USFWS biologist Suzanne Paton said the removal of the dam would improve fish passage and help turtles.

“The whole Wood-Pawcatuck watershed is a high priority for the Fish and Wildlife Service because we know it’s such an important river for fish passage, and also for wood turtles and spotted turtles, which right now are being proposed for federal listing,” she said. “We’re really concerned about turtle populations and we have really good habitat for wood turtle and spotted turtle in the Wood-Pawcatuck watershed. It’s a nice healthy river system for the most part. Just having the river connected and open and flowing naturally so that species can move up and down river at will and not have to get out and cross the road is always just fantastic.”

Project planning is expected to continue through the fall. Questions and comments can be submitted online.


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Recent Comments

  1. How sad. I wonder how many wind turbines this would equal if we could just repower this historic dam.

    • That’s a great idea! Maybe DEM et al can figure out some way of doing that as well as rerouting/ repairing the fish ladders and creating more rock/ buffer zones along low lying properties as needed

  2. Can they repurpose the concrete along the edges of the river at the edge of residential properties in the lower lying areas?

  3. So what they fail to mention is that the DEM’s Office of Compliance and Inspection submits a report to the Governor’s office on the status of the Dams in Rhode Island. Potter Hill Dam is classified as a Low Risk. This means that if the Dam should fail it would not result in the loss of human life or result in major economic risk. It seems the Westerly Town Council made the decision to remove the dam long before any public opinion was asked for. Removal of the Potter Hill Dam will result in a significant decrease in water levels affecting thousands of acres of historic backwater wetlands displacing many different species. It’s a fact that wetlands perform valuable ecological functions. Why would we want to destroy hundreds of years of wetlands? Let’s discuss the danger of recreational use. If the town posted a sign on the bridge stating “Danger – Dam Ahead Do Not Proceed” seems that would solve that problem. Here’s another important point, why didn’t Westerly notify Hopkinton Town Council about this proposed project? The homeowners in Hopkinton along the River have point wells that will be affected. How is it that the Westerly attorney has been appointed the Special Master of the Mill and Dam? Where are the people from The Westerly Land Trust? Shouldn’t they be protecting the wetlands and properties that have been so generously donated to them with the understanding that they would be looked after and kept forever wild, not drained and turned into mud flats? Why can’t we make the Mill site safe and preserve it as the historical land site it is? Why can’t we cast in place a concrete spillway and a sluice gate to control water levels? The Potter Hill Dam stood like the Rock of Gibraltar during the 100 year flood. Westerly did not flood because of the Potter Hill Dam!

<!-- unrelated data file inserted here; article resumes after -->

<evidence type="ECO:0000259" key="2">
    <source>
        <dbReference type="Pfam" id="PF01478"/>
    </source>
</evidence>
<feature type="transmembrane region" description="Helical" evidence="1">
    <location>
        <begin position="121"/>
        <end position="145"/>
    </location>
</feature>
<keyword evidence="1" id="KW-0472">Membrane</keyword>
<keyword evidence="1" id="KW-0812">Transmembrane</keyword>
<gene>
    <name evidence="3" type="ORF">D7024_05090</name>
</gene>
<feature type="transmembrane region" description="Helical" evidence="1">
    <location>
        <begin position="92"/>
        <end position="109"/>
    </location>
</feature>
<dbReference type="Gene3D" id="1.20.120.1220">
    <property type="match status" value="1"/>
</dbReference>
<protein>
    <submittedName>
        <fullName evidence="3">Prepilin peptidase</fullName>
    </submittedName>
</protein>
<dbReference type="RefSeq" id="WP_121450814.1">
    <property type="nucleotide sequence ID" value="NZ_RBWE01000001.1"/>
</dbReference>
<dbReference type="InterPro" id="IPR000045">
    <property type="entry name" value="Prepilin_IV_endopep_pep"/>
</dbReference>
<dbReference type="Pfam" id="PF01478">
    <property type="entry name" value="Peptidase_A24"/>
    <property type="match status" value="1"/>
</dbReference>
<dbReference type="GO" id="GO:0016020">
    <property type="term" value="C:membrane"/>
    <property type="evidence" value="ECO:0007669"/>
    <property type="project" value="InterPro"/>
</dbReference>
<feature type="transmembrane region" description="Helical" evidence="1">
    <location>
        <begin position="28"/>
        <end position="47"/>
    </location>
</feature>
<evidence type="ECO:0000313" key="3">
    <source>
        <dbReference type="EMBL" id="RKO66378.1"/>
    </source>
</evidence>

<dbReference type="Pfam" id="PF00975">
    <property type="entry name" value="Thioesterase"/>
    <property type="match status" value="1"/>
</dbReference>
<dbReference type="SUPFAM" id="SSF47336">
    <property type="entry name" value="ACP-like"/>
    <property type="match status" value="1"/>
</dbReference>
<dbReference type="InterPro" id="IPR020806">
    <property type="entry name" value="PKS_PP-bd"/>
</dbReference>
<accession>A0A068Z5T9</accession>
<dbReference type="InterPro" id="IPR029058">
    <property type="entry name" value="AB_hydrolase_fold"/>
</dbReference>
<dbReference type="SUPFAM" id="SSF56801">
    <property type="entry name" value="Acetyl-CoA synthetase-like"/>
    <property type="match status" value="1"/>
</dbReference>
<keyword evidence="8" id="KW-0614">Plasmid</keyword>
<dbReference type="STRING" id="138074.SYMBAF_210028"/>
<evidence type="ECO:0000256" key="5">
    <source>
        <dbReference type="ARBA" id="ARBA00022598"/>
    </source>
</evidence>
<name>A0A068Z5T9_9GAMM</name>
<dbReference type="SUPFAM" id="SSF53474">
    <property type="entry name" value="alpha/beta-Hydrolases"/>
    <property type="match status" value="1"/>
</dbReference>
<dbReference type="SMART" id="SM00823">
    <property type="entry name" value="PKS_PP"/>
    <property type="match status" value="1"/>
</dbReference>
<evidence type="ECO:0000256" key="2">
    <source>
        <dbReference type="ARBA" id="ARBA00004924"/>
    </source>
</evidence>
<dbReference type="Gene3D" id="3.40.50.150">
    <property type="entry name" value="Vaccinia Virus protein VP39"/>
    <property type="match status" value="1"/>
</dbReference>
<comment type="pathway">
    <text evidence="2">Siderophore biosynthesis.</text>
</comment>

4. The proposal recommended by this group will reduce the water level of the Pawcatuck River up to 6.5 feet between Route 3 and the Potter Hill Dam, up to 4 feet from Route 3 to Polly Coon Bridge, and up to 2.3 feet above the Polly Coon Bridge.
    This substantial water level reduction will eliminate or seriously change 2,100 acres of wetlands and impact habitat for wildlife such as Great Blue Heron, Bald Eagles, Osprey, Falcons, Egrets, Ducks, Otters, Beavers, turtles, bull frogs, and fish that inhabit these navigable backwaters.
    I am a concerned home owner living on the Pawcatuck River. We enjoy the Mallards, Wood ducks, and Geese that come here every year. We also have Blue Heron, Egret, Osprey, and Bald Eagle that live and feed upon the river and these wetlands. Not to mention the beavers, otters, turtles, and numerous species of fish that occupy our river and its navigable backwaters.
    The presentation minimized the danger the dam elimination will have to the wetlands. One of the panelists suggested that the wild life will “relocate”. With the projected decrease in the level of the river this will convert a substantial amount of Open Water with Floating Emergent to Shrub and Forested Wetlands. Our waterfowl will have no choice but to relocate as waterfowl cannot paddle in the mud, shrubs, or forest.
    I am one hundred percent in favor of an improved fish passage. I feel that this project team needs to develop a proposal that will not reduce the river level as was done for the Kenyon, Bradford, and White Rock dam removals upon the Pawcatuck River.

    Jim Duksta, Ashaway RI